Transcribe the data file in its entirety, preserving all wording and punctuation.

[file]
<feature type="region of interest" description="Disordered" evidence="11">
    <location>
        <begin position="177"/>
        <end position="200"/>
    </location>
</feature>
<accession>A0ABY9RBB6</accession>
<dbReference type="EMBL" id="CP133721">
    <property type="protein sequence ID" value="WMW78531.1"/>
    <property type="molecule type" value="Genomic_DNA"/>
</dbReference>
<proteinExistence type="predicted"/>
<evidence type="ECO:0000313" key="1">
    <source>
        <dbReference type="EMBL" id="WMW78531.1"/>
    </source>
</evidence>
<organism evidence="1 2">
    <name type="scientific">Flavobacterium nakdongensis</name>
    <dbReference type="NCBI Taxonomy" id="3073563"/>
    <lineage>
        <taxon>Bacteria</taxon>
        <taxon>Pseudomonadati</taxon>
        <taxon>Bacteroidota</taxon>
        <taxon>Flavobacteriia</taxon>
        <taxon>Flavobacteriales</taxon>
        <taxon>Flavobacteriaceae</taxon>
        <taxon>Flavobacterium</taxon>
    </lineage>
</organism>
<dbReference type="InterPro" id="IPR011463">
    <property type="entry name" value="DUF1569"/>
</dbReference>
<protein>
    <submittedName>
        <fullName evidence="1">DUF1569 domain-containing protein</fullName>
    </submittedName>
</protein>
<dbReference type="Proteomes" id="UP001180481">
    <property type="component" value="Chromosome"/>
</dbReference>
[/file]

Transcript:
<feature type="region of interest" description="Disordered" evidence="11">
    <location>
        <begin position="177"/>
        <end position="200"/>
    </location>
</feature>
<accession>A0ABY9RBB6</accession>
<dbReference type="EMBL" id="CP133721">
    <property type="protein sequence ID" value="WMW78531.1"/>
    <property type="molecule type" value="Genomic_DNA"/>
</dbReference>
<proteinExistence type="predicted"/>
<evidence type="ECO:0000313" key="1">
    <source>
        <dbReference type="EMBL" id="WMW78531.1"/>
    </source>
</evidence>
<organism evidence="1 2">
    <name type="scientific">Flavobacterium nakdongensis</name>
    <dbReference type="NCBI Taxonomy" id="3073563"/>
    <lineage>
        <taxon>Bacteria</taxon>
        <taxon>Pseudomonadati</taxon>
        <taxon>Bacteroidota</taxon>
        <taxon>Flavobacteriia</taxon>
        <taxon>Flavobacteriales</taxon>
        <taxon>Flavobacteriaceae</taxon>
        <taxon>Flavobacterium</taxon>
    </lineage>
</organism>
<dbReference type="InterPro" id="IPR011463">
    <property type="entry name" value="DUF1569"/>
</dbReference>
<protein>
    <submittedName>
        <fullName evidence="1">DUF1569 domain-containing protein</fullName>
    </submittedName>
</protein>
<dbReference type="Proteomes" id="UP001180481">
    <property type="component" value="Chromosome"/>
</dbReference>